Keeping your equine partner “as healthy as a horse” takes a little strategy and fine-tuning. This is even more important when you are responsible for multiple horses on the same property, and especially when some of those horses are owned by others. Several times each year you are faced with deciding which vaccines to use and when. It is your responsibility to ensure you understand the facts behind vaccinations, and that you enforce vaccination policies at your facility.
Rumors and inaccurate information seem to circulate each year, which confounds facts of what to give and how often. Work with your veterinary partner to ensure the horses in your care are properly vaccinated. This is doubly important when you are managing horses for other people, when outside people are exposed to your horses and when your horses are exposed to outside horses.
Cost Benefit of Vaccines
Luckily, there are vaccines available for many viral and bacterial diseases of horses. Some diseases, like encephalomyelitis, West Nile virus and tetanus, have potentially fatal consequences. Rabies is not only fatal, but also a huge public health concern as it is transmissible to humans. Protection against these specific diseases is considered essential. All horses should receive each of these core vaccines as an annual immunization: Eastern and Western encephalitis, West Nile virus, tetanus, and rabies.
Respiratory viruses, such as influenza, rhinopneumonitis and rhinovirus--as well as respiratory bacterial diseases such as strangles--may not necessarily be fatal, but they impact performance and cause lost time in training and competition as well as potentially long-lasting respiratory effects. For horses traveling out and about and those in active athletic or breeding ventures, respiratory viral vaccines are highly recommended--along with good biosecurity measures--to protect resident horses on the farm.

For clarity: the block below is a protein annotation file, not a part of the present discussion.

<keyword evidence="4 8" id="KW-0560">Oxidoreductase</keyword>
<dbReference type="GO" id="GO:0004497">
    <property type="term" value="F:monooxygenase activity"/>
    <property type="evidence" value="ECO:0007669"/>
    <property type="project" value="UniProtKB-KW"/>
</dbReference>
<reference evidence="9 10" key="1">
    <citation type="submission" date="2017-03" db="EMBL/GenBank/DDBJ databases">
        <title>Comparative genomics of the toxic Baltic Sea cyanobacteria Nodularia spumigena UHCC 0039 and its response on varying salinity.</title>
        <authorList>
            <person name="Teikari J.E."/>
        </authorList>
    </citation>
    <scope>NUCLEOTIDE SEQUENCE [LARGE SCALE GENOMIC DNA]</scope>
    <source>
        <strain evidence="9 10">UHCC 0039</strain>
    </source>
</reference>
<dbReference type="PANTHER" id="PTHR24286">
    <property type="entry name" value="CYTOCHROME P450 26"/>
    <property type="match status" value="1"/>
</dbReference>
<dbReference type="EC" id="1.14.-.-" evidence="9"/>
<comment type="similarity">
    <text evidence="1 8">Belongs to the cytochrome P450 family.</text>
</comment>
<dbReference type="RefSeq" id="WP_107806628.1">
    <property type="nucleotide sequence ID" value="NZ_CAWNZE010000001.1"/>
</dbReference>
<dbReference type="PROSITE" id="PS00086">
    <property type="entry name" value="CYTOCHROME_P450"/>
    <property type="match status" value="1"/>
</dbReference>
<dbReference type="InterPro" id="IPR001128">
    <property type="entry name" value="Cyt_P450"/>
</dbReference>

Vaccines have also been developed for specific high-risk situations and are administered on a special needs basis for diseases such as anthrax, equine viral arteritis, botulism, Potomac Horse fever, rotavirus and against snake bite.
Most equine vaccines are relatively inexpensive, especially when compared to the costs incurred if a horse should contract a disease.
Vaccines contain protein components of specific viruses or bacteria, but don’t contain the entire organism that creates disease. It is important that horses are immunized with a primary series early in life, then given boosters per the manufacturer’s recommendations. For a horse that has never received vaccines before, the first series of shots simply “primes” the horse’s immune system by telling the body to recognize specific proteins contained in the vaccine. Then the immune cells gear up to manufacture antibodies to counter those foreign proteins.
It is the second (or in some cases the third) in the series of primary injections that prompts cellular machinery into action to produce sufficient and protective levels of antibodies. Usually, you shouldn’t expect a horse to be covered against a specific disease until about two weeks after the second booster has been given.
Once the primary series is on board, your horse will need a booster 1–2 times per year to minimize the chance of developing an infection. The frequency depends on the disease type, geographical and seasonal factors, relative risk of exposure and the duration of protective coverage incurred by each vaccine. Horses that have received regular boosters all their lives are able to generate the best protective response within a couple weeks following a booster. The best strategy is for your horse to receive a booster vaccine 2-4 weeks prior to intended travel or competition. This also gives a horse time to get over any adverse vaccine-related reactions should they occur.